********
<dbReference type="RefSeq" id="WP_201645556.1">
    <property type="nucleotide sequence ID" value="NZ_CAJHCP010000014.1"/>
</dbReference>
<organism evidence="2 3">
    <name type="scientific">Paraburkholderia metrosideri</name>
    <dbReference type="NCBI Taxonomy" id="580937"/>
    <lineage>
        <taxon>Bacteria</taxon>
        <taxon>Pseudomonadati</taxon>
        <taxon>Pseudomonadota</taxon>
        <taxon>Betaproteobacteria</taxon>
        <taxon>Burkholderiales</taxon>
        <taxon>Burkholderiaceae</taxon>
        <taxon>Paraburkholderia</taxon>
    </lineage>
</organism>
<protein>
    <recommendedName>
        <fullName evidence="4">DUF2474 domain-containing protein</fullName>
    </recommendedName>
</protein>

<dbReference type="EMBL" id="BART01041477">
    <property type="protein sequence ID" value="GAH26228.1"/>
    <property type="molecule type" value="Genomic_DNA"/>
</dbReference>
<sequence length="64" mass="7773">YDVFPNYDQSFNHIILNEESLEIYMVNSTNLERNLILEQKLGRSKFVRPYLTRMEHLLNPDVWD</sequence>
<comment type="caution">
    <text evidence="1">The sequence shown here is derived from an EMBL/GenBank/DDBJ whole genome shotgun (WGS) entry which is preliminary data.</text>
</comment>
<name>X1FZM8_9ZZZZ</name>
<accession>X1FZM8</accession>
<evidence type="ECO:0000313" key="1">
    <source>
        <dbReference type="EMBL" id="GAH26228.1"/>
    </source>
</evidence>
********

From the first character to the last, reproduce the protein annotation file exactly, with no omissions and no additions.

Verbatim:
<dbReference type="RefSeq" id="WP_201645556.1">
    <property type="nucleotide sequence ID" value="NZ_CAJHCP010000014.1"/>
</dbReference>
<organism evidence="2 3">
    <name type="scientific">Paraburkholderia metrosideri</name>
    <dbReference type="NCBI Taxonomy" id="580937"/>
    <lineage>
        <taxon>Bacteria</taxon>
        <taxon>Pseudomonadati</taxon>
        <taxon>Pseudomonadota</taxon>
        <taxon>Betaproteobacteria</taxon>
        <taxon>Burkholderiales</taxon>
        <taxon>Burkholderiaceae</taxon>
        <taxon>Paraburkholderia</taxon>
    </lineage>
</organism>
<protein>
    <recommendedName>
        <fullName evidence="4">DUF2474 domain-containing protein</fullName>
    </recommendedName>
</protein>

<dbReference type="EMBL" id="BART01041477">
    <property type="protein sequence ID" value="GAH26228.1"/>
    <property type="molecule type" value="Genomic_DNA"/>
</dbReference>
<sequence length="64" mass="7773">YDVFPNYDQSFNHIILNEESLEIYMVNSTNLERNLILEQKLGRSKFVRPYLTRMEHLLNPDVWD</sequence>
<comment type="caution">
    <text evidence="1">The sequence shown here is derived from an EMBL/GenBank/DDBJ whole genome shotgun (WGS) entry which is preliminary data.</text>
</comment>
<name>X1FZM8_9ZZZZ</name>
<accession>X1FZM8</accession>
<evidence type="ECO:0000313" key="1">
    <source>
        <dbReference type="EMBL" id="GAH26228.1"/>
    </source>
</evidence>